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School district will lay off fewer teachers than feared
There will be significantly fewer teacher layoffs in the South Kitsap School District than initially feared.
SKSD superintendent Dave LaRose said Tuesday that attrition through retirements and resignations means the district now needs to cut 4.4 full-time equivalent (FTE) teachers.
LaRose said that he and South Kitsap Education Association president Judy Arbogast recently visited with five educators who were served reduction-in-force (RIF) notices.
He said he remains hopeful that SKSD will be able to cut even fewer teachers and that it is feasible that none of those who received RIFs will lose their jobs.
SKSD is cutting 25 FTEs as it attempts to reduce a deficit that assistant superintendent for business and support Terri Patton estimated at $6.5 million in April. But most of those now have been eliminated through attrition.
District officials announced at the April 20 school board meeting that 15 FTEs needed to be cut. LaRose outlined a plan that would reduce four elementary-school positions, 6.8 at junior highs and 4.2 at South Kitsap High School.
How much further that number is reduced will depend on more than just attrition. LaRose said the district will analyze “endorsements” when determining how layoffs can be mitigated. For example, it might not be practical for a physical-education teacher to replace someone from the Social Studies department.
SKSD officials also must deal with last week’s announcement that lawmakers in the state Senate and House agreed to cut pay for kindergarten through 12th-grade teachers 1.9 percent and 3 percent for school administrative staff.
Arbogast said it creates some challenges because the 3 percent pay cut for state workers comes through unpaid time off. But she said lawmakers have not proposed furlough days for teachers or reducing the required 180 classroom days.
Both Arbogast and LaRose said bargaining teams from the district and SKEA will gather to negotiate any changes. Both said they were reviewing the “language” of the agreement and added they would not have a timeline on potential salary adjustments because of that.
LaRose said that also applies to administrative pay reductions. In addition to deputy superintendent Kurt Wagner and assistant superintendent for human resources Greg Roberts, LaRose agreed to take four furlough days during the 2011-12 school year to mitigate RIFs and is uncertain whether he and his colleagues will take more because of the lawmakers’ agreement.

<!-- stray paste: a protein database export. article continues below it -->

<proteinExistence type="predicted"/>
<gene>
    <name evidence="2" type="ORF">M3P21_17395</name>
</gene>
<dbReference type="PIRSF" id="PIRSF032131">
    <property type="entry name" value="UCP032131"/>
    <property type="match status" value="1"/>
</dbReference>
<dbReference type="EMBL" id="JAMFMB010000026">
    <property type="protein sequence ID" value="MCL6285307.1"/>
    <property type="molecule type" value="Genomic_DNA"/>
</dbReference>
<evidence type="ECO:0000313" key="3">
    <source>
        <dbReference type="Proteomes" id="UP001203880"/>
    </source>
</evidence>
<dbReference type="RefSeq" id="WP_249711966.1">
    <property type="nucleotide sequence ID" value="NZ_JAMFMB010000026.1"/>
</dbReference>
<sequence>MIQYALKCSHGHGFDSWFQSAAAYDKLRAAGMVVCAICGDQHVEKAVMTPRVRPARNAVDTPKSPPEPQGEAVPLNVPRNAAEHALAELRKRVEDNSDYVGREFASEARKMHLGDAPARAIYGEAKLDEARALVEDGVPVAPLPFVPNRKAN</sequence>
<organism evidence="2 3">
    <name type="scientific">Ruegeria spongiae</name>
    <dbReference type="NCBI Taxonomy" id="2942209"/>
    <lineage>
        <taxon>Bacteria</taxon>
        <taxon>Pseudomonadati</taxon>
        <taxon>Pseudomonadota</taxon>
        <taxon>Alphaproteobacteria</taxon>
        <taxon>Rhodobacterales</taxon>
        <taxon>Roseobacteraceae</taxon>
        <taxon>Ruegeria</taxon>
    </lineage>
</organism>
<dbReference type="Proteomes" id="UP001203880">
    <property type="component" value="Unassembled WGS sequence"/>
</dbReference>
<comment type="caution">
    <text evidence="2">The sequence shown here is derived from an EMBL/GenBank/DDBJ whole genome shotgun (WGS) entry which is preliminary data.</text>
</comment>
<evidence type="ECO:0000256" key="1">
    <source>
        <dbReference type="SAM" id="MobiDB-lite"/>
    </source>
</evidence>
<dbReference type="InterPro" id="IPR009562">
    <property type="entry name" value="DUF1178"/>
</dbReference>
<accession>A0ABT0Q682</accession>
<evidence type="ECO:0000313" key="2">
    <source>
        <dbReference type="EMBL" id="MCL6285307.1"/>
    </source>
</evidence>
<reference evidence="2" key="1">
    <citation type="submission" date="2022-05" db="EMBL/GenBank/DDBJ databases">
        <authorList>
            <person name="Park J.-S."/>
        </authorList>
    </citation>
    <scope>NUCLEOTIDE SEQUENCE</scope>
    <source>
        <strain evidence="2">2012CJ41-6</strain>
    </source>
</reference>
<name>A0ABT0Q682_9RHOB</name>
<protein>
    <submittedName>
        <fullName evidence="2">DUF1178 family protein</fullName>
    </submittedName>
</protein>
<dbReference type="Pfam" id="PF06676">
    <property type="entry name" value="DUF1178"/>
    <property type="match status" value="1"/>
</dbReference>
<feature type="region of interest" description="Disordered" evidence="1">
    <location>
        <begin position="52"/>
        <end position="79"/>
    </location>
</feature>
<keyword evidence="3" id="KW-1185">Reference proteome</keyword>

“We’re trying to make sense of it right now,” he said.
Arbogast and LaRose both expressed concern that the Legislature made the cuts but has left school districts responsible for applying them. Arbogast said that means wealthier districts could avoid pay reductions altogether by allowing taxpayers to raise levy lids.
Last year, the state Legislature passed a measure that allows districts to raise their lids from 24 to 28 percent from 2011-17. Districts that were grandfathered in at higher rates also were allowed to raise their lids as much as 4 percent. SKSD generally has been around 20 percent.
“Other districts are raising the tax,” Arbogast said. “My belief is that it increases the disparity between wealthy and non-wealthy school districts.” • SKSD will run its federally funded free summer-lunch program to serve children who are 18 years old or younger.
The lunch portion of the program runs from 11:30 a.m. to 12:30 p.m. June 27 through Aug. 19 at East Port Orchard, Orchard Heights and Sidney Glen elementary schools.
In addition to the lunches, LaRose said activities — ranging from reading to rocket building — will run from 11:30 a.m. to 1 p.m. on those days. The activities portion of the program is run by various community businesses and organizations.